Millennials, born between 1981 and 1996, are the youngest entire generation who have fully reached adulthood. As well, they are the first of what we would consider to be “technology natives,” as they were born before the widespread advent of the internet but after the popularity of home PCs.
Perhaps due to that early exposure to nascent home technologies, millennials are the age cohort adopting digital technologies such as wallets and online pay portals most.
We analyzed five of PYMNTS’ key research themes — healthcare, finances, payment preferences, food and banking security — in order to form a top-down view of what drives this valuable demographic for marketers and merchants.
Healthcare: Millennials are most likely to use a payment plan for routine doctor bills, with 11% of those surveyed having used an alternate payment plan for their most recent provider visit. This may suggest a comfort with credit — or that their budgetary priorities lie elsewhere. Data shows that 64% of millennials used a payment plan for their most recent surprise medical bill, also making them the generation most likely to do so.
Perhaps due to the extended repayment nature of installment plans, millennials are more likely to use a digital portal than pay in person, at 40% versus 34%, respectively. Millennials are also the age cohort most preferring digital portal payments, with 28% citing the method as their favorite.
In line with this lean towards innovation, of those surveyed, millennials are the demographic most likely to pay for these bills via mobile wallet, with 51% having done so for a healthcare-related bill in Q2 2022.
Payment Preferences: When it comes to payment preferences overall, millennials show an affinity for digital wallets. Although trailing behind Gen Z among consumer demographics willing to try new methods overall, 67% of millennials have adopted digital wallets. This makes them the demographic most likely to have done so over the year previous to being surveyed.
In line with this affiliation with innovations such as digital wallets, 44% of millennials surveyed believe mobile wallets can replace most or all features of a physical wallet. As noted in the PYMNTS collaboration with ACI, “Mobile Wallet Challenge: Replacing Physical With Digital,” millennials consistently utilize the most wallet features of all age demographics, an average 8.1 per user.
An interesting anomaly bucking this generational digital trend, however, is millennial banking preferences. Of the age cohort surveyed, while 25% bank digital-only, 13% bank solely at institutions with physical locations, making them second only to baby boomers and seniors in this preference.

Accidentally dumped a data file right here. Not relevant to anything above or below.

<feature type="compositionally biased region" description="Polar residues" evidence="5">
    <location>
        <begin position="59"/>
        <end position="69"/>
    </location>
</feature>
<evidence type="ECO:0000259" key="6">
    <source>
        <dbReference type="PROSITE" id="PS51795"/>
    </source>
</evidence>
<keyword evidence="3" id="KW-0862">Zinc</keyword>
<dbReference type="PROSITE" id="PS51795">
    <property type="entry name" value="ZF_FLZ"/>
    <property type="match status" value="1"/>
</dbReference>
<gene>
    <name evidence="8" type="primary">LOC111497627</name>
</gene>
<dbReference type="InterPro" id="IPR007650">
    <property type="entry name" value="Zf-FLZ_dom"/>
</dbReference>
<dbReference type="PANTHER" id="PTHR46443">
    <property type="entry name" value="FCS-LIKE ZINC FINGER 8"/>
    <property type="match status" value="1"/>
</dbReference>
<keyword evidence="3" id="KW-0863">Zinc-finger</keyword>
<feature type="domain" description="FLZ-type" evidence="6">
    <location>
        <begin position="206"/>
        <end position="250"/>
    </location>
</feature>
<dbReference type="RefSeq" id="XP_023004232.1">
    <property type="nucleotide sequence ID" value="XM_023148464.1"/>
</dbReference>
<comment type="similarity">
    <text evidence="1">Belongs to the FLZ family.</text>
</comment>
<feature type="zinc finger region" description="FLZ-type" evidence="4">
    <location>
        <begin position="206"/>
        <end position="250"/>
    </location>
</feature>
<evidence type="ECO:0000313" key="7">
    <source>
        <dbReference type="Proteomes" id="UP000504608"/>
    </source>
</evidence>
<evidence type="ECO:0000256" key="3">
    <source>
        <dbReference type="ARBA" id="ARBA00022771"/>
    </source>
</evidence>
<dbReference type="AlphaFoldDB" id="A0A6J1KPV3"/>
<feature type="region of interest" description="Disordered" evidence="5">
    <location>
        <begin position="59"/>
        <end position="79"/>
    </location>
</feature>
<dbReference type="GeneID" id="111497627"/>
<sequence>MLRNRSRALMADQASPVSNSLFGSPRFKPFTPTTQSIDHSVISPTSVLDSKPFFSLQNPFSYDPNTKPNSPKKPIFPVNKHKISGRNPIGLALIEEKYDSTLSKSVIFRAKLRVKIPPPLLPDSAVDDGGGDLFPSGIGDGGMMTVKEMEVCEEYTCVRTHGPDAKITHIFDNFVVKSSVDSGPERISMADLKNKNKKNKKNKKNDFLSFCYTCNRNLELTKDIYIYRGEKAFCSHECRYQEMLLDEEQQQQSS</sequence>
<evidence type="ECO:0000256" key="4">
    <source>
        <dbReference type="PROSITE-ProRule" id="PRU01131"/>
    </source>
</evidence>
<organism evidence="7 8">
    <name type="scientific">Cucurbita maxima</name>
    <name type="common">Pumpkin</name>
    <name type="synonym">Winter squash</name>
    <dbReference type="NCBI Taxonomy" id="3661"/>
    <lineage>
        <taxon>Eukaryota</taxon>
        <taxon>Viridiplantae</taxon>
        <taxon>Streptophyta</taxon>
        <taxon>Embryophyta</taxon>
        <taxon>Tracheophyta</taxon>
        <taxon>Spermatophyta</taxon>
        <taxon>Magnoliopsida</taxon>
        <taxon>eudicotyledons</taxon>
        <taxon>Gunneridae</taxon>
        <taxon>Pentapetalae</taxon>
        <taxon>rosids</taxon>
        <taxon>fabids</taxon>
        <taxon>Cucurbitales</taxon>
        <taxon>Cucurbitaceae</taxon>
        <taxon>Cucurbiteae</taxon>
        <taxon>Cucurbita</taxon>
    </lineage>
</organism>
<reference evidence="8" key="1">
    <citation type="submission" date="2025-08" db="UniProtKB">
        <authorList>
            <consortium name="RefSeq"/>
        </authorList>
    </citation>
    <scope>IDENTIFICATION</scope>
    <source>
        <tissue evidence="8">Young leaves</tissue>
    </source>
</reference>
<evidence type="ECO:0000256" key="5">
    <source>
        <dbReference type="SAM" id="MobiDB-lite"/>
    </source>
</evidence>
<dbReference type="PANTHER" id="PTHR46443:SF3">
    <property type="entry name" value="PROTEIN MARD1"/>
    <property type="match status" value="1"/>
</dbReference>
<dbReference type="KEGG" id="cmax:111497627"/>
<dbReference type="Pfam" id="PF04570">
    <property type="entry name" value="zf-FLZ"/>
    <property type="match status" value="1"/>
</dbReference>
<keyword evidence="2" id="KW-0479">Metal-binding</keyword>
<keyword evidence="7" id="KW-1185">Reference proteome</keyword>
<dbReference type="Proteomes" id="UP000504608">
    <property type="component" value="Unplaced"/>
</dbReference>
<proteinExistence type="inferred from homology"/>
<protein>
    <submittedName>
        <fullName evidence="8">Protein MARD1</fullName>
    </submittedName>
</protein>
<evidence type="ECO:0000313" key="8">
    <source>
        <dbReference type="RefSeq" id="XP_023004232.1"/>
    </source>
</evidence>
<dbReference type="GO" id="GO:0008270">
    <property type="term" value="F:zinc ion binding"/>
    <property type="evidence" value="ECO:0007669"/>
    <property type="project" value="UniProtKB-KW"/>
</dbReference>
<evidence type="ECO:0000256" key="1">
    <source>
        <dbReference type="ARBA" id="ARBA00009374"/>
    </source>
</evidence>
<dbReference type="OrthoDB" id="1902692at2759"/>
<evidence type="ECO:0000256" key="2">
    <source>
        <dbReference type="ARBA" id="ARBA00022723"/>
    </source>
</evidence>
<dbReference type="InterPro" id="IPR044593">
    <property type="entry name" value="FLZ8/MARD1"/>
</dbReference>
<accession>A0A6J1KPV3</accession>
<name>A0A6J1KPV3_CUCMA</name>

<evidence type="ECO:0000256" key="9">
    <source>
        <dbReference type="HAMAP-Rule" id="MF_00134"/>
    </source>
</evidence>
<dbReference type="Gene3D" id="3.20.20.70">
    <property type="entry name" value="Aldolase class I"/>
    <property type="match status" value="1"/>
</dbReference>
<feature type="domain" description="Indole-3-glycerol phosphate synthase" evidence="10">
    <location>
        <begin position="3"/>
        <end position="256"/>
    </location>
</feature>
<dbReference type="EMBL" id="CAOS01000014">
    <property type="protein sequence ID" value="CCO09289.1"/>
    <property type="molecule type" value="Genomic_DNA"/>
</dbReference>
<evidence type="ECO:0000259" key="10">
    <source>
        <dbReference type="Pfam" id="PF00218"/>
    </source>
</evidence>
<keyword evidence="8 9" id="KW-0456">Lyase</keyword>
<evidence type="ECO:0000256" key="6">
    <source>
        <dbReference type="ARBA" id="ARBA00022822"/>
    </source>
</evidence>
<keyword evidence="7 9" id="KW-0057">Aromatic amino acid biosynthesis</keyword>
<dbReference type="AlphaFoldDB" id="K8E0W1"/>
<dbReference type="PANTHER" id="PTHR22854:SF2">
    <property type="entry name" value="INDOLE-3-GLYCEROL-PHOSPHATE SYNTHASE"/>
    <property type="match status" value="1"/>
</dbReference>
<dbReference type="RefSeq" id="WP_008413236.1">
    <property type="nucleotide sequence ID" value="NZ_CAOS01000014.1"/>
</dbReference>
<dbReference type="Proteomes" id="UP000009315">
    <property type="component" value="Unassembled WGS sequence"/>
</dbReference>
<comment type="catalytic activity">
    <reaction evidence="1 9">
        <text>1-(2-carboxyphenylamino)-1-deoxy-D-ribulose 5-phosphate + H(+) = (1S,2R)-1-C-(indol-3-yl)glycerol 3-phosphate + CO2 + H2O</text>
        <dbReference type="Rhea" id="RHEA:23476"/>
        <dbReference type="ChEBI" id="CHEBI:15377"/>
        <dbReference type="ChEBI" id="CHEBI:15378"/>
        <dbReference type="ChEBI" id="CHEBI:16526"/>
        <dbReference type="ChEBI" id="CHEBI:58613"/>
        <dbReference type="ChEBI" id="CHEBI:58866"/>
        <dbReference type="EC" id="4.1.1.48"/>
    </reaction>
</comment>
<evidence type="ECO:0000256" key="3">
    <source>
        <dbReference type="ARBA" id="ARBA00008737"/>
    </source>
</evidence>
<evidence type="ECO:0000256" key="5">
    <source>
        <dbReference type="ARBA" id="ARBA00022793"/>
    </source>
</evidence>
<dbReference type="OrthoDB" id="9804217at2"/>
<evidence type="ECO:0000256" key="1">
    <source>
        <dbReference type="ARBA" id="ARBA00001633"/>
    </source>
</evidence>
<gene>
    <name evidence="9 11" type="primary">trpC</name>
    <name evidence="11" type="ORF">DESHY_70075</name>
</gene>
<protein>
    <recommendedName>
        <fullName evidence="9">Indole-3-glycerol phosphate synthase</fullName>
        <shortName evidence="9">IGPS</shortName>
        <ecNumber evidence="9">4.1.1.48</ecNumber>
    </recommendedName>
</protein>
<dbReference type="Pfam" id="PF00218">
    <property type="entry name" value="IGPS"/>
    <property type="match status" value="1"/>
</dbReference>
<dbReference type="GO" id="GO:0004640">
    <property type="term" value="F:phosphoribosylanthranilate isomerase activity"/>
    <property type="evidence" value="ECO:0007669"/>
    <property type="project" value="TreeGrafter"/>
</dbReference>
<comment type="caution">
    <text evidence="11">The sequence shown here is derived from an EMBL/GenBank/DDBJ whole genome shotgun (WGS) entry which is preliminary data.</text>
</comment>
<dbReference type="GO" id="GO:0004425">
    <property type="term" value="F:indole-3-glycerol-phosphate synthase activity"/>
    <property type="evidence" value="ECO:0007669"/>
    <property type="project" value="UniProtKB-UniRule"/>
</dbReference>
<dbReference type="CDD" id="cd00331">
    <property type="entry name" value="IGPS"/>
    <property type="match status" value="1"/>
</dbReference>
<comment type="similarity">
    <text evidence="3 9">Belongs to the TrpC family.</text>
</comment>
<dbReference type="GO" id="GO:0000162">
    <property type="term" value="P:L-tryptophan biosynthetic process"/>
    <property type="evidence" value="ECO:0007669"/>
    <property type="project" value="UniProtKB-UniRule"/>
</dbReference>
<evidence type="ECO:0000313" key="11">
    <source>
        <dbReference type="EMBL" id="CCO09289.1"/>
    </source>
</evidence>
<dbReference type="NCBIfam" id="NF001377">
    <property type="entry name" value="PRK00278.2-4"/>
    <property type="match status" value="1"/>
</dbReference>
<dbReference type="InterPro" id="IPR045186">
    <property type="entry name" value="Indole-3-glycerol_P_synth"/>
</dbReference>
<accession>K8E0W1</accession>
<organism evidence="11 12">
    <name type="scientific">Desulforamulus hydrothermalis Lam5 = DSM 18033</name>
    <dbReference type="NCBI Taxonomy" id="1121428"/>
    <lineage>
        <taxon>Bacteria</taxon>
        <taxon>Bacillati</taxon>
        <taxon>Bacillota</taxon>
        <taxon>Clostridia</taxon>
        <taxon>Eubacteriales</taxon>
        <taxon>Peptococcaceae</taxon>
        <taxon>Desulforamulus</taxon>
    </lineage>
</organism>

Finances: Nearly three-quarters of surveyed millennials live with a spouse or partner, with 70% indicating they also live with children or grandchildren. The increased financial responsibility that comes with supporting children may be the cause of some millennial financial lifestyle habits, as 44% live paycheck-to-paycheck without issues paying bills and another 39% live paycheck-to-paycheck with bill pay issues. These high shares persist despite the reality that 66% of millennials hold down full-time jobs, representing the highest rate amongst the younger generations.
When it comes to housing, 30% are rent payers, with another 32% owning a home but paying on a mortgage. Unfortunately, millennials also exhibit the highest share of giving up on the dream of homeownership, as the portion of those believing in the possibility dropped from 39% to 31% between January 2021 and January 2023.
Food: Surveyed millennials most prefer to combat inflation when eating out by purchasing from restaurants less often (23%) or seeking out restaurants with lower menu prices (19%). They are the age demographic most likely to decrease the amount of food per order when they do eat out, as 11% of respondents reporting making this change.
These cost-cutting strategies do not apply to their tipping behavior, as 96% of those surveyed left a tip at their last table-service meal and 80% doing the same for their last QSR meal.
Millennial cost-cutting extends to grocery shopping as well, with 29% of those surveyed admitted trading down in both quality and quantity to make ends meet. Another 14% reduced only the quality of their groceries.
Banking Security: Millennials demonstrate strong faith in their primary bank’s security measures, with 42% of those surveyed strongly agreeing that their financial institutions provide the highest level of security and another 43% agreeing with that same statement. Despite being the age demographic most comfortable with their bank’s mix of visible and invisible security measures, 32% would still prefer more visible security measures.
Millennials, while not exactly digital natives, are the first generation as a whole to have technology integrated into their daily lives, and their comfort shows.
Perhaps because of these early influences, they are also most likely to adopt new technologies such as mobile and digital wallets and place a fairly high amount of trust in these innovations. These integrations into their daily lives has all but secured millennials’ place in the larger ConnectedEconomy™.